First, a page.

Exile is usually defined as the time one lives elsewhere, involuntarily separated from home. However, exile can also be conceptualized more broadly as a process already starting at home, while traveling into exile and/or before arriving in the place of exile. These are the early stages of exile. They include the sense of alienation at home for political, racist, religious, cultural or linguistic reasons, also for reasons of sexual orientation or censorship. Pondering the pros and cons of exile, establishing networks of resistance, matters of bureaucracy or learning a new language are just some of the additional aspects. Based on a conference held at Loyola University Chicago in 2018, this volume attempts to shed detailed light on those early stages of exile.

Exil wird gewöhnlich als die Zeit definiert, in der man unfreiwillig getrennt von der Heimat anderswo lebt. Exil kann aber weiter gefasst auch als Prozess begriffen werden, der bereits in der Heimat, unterwegs und/oder vor der Ankunft im Exilland anfängt. Es sind Vorstufen des Exils. Sie schließen das Gefühl der Entfremdung von der Heimat aus politischen, rassistischen, religiösen, kulturellen oder sprachlichen Gründen ein, ebenfalls aus Gründen der sexuellen Orientierung oder Zensur. Überlegungen zum Für und Wider des Exilgangs, der Aufbau von Netzwerken des Widerstands, der bürokratische Hürdenlauf oder das Erlernen einer neuen Sprache sind nur einige der weiteren Aspekte. Auf der Grundlage einer Konferenz 2018 an der Loyola University Chicago geht dieser Band den Vorstufen des Exils detailliert nach.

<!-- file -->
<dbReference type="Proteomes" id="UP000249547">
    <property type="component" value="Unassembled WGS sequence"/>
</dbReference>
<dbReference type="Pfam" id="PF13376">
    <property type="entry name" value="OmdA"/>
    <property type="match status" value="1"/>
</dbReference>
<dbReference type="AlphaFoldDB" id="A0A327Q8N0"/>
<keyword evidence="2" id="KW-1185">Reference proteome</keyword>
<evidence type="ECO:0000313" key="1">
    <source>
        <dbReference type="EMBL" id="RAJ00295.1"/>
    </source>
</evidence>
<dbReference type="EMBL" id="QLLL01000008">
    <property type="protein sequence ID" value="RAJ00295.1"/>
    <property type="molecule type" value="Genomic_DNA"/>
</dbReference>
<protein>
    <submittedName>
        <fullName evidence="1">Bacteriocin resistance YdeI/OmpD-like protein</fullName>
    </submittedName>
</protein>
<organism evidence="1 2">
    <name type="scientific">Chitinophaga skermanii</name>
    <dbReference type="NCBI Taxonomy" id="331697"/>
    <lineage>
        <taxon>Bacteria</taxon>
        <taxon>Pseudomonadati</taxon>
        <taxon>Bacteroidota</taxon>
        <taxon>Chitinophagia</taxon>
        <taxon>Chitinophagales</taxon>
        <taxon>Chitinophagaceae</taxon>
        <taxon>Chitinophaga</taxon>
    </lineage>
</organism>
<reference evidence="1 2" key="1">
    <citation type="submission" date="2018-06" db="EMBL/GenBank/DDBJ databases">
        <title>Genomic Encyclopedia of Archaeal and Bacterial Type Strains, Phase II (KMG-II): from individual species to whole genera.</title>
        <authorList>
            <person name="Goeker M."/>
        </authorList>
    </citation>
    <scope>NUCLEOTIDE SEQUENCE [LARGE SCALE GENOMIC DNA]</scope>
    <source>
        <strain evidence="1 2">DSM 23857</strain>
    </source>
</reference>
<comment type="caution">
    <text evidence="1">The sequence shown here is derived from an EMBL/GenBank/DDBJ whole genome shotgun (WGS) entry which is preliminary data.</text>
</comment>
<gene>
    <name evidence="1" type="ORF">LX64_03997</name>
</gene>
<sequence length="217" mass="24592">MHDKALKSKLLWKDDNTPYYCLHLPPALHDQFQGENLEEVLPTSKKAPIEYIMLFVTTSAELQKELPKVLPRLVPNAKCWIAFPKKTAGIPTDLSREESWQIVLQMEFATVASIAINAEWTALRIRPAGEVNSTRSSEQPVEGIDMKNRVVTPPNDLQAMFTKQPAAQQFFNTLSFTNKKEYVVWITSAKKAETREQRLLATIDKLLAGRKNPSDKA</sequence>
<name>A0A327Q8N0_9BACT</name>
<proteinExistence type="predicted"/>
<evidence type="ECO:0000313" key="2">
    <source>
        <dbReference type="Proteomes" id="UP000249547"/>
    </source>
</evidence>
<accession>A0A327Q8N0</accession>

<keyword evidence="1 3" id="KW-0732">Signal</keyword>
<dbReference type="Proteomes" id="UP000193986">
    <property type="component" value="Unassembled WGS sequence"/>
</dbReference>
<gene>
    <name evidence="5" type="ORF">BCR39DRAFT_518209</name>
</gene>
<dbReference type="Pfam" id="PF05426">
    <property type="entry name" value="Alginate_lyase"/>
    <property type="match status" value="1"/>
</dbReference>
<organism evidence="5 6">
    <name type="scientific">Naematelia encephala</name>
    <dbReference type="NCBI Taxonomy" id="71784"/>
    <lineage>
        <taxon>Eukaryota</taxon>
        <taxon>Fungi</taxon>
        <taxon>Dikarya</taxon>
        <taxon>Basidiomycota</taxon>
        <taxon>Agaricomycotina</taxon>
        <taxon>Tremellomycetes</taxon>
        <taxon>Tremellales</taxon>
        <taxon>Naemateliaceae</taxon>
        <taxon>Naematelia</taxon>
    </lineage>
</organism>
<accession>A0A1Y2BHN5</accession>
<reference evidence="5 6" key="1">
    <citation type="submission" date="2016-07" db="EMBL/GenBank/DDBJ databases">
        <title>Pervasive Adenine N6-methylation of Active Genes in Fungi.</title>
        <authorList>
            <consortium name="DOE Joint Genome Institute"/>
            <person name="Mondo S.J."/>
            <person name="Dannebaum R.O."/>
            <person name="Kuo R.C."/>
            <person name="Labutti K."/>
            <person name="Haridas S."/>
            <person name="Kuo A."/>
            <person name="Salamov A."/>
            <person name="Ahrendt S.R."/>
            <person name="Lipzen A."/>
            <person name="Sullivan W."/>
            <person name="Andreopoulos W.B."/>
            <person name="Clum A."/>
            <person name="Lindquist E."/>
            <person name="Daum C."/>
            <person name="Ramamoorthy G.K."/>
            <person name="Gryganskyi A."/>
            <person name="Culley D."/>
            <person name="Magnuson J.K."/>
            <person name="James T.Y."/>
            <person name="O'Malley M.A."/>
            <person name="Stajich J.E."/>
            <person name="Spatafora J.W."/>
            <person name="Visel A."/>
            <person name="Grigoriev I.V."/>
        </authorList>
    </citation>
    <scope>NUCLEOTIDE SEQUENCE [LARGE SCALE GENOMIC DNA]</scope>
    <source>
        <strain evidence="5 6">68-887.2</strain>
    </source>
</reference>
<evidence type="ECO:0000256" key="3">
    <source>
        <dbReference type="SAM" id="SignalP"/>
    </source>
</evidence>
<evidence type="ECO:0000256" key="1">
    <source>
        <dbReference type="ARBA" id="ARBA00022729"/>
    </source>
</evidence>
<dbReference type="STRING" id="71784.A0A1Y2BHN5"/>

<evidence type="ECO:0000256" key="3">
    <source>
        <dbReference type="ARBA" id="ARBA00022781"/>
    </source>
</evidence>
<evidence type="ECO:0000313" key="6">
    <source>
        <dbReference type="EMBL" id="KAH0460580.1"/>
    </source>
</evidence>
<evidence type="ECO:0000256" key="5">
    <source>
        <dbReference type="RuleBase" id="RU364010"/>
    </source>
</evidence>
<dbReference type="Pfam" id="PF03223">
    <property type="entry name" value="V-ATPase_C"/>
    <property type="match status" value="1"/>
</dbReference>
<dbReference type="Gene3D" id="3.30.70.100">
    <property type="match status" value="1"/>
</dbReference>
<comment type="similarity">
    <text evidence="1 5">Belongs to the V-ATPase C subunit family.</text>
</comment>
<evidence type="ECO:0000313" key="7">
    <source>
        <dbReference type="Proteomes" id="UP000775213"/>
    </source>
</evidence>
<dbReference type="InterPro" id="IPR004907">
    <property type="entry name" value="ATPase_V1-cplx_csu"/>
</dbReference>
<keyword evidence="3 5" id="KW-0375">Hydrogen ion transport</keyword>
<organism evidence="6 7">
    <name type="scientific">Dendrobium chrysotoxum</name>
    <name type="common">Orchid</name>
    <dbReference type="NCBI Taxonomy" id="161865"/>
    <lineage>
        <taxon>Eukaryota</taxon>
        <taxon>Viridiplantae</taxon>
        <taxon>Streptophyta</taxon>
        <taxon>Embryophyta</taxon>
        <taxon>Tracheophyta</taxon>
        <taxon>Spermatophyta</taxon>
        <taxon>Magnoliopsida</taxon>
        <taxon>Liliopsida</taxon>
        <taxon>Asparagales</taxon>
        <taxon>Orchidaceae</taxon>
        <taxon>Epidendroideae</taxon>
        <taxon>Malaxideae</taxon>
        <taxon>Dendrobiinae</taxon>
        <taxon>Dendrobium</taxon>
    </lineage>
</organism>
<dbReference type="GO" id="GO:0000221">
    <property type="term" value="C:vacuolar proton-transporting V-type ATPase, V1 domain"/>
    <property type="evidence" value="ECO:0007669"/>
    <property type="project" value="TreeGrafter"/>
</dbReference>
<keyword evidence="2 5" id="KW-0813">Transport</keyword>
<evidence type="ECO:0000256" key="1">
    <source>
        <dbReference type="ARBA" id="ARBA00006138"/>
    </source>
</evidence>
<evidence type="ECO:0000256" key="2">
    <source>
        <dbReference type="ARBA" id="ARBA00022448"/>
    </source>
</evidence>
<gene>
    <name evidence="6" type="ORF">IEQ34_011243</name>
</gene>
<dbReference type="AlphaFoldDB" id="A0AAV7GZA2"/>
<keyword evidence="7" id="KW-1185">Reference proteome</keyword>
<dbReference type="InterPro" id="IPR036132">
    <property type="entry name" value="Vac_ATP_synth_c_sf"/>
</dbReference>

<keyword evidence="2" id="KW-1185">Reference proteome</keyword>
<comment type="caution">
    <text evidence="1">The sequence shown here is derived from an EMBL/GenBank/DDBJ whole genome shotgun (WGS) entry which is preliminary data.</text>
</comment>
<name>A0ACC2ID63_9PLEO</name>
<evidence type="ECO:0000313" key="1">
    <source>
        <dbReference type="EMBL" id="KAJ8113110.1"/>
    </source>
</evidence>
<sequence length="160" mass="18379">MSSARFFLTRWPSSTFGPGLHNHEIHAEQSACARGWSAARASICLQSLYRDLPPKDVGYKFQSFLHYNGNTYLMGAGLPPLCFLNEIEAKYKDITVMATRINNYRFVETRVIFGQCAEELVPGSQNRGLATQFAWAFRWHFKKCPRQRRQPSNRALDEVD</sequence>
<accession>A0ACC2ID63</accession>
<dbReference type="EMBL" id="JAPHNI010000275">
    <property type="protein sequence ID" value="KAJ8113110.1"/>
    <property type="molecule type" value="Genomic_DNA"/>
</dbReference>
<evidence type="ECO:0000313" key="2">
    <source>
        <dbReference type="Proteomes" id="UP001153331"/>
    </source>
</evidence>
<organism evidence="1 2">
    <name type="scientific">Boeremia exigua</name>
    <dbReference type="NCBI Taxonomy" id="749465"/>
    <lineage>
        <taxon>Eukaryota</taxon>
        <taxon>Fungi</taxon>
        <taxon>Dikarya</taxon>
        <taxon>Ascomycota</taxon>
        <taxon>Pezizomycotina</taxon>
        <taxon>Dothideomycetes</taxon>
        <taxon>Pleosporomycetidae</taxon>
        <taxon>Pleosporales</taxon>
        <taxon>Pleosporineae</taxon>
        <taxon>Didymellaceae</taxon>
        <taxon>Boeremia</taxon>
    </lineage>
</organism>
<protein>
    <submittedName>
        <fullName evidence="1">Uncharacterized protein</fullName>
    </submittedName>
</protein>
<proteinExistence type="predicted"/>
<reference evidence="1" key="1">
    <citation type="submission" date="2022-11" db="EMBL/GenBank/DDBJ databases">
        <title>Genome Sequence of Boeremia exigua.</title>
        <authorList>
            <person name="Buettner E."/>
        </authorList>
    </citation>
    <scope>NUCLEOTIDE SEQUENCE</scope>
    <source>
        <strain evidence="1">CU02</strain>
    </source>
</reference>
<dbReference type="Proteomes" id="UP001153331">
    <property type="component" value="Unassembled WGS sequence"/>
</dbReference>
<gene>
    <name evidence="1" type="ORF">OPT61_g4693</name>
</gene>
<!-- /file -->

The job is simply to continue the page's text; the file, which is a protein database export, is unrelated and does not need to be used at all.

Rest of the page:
Author: Serge Ruzer
In Early Jewish Messianism in the New Testament Serge Ruzer takes a new tack on the investigation of early Christian polemical strategies against the backdrop of Second Temple Judaism. Complementing traditional inquiry on the subject, Ruzer focuses on those elements of Messiah- and Christ-centered ideas that bear witness to patterns of broader circulation – namely, the Jewish messianic ideas that provided the underpinning for the identity-making moves of Jesus’ early followers. The volume suggests that such attempts can be expected to reflect eschatological ideas of the Jewish ʻOtherʼ. Exploring cases where the New Testament shows itself an early witness for belief patterns found in contemporaneous or only later rabbinic sources, this volume reveals a fuller picture of Second Temple Jewish messianism.
A Critical Edition, with an English Translation, Based on All the Known Judaeo-Arabic Manuscripts. Cambridge Genizah Studies Series Volume 11
Kitāb al-mustalḥaq is an addendum to the treatises on Hebrew morphology by Ḥayyūǧ, the most classic of the Andalusi works written during the caliphate of Cordoba and the benchmark for studies of the Hebrew language throughout the Arabic-speaking world during the medieval period. Kitāb al-mustalḥaq was composed in Zaragoza by Ibn Ǧanāḥ after the civil war was unleashed in Cordoba in 1013. This new edition includes an historical introduction, taking account of the major contributions from the twentieth century to the present day, a description of the methodology and contents of this treatise, a description of the manuscripts, and a glossary of terminology. This new edition shows how Ibn Ǧanāḥ updated his book until the end of his life.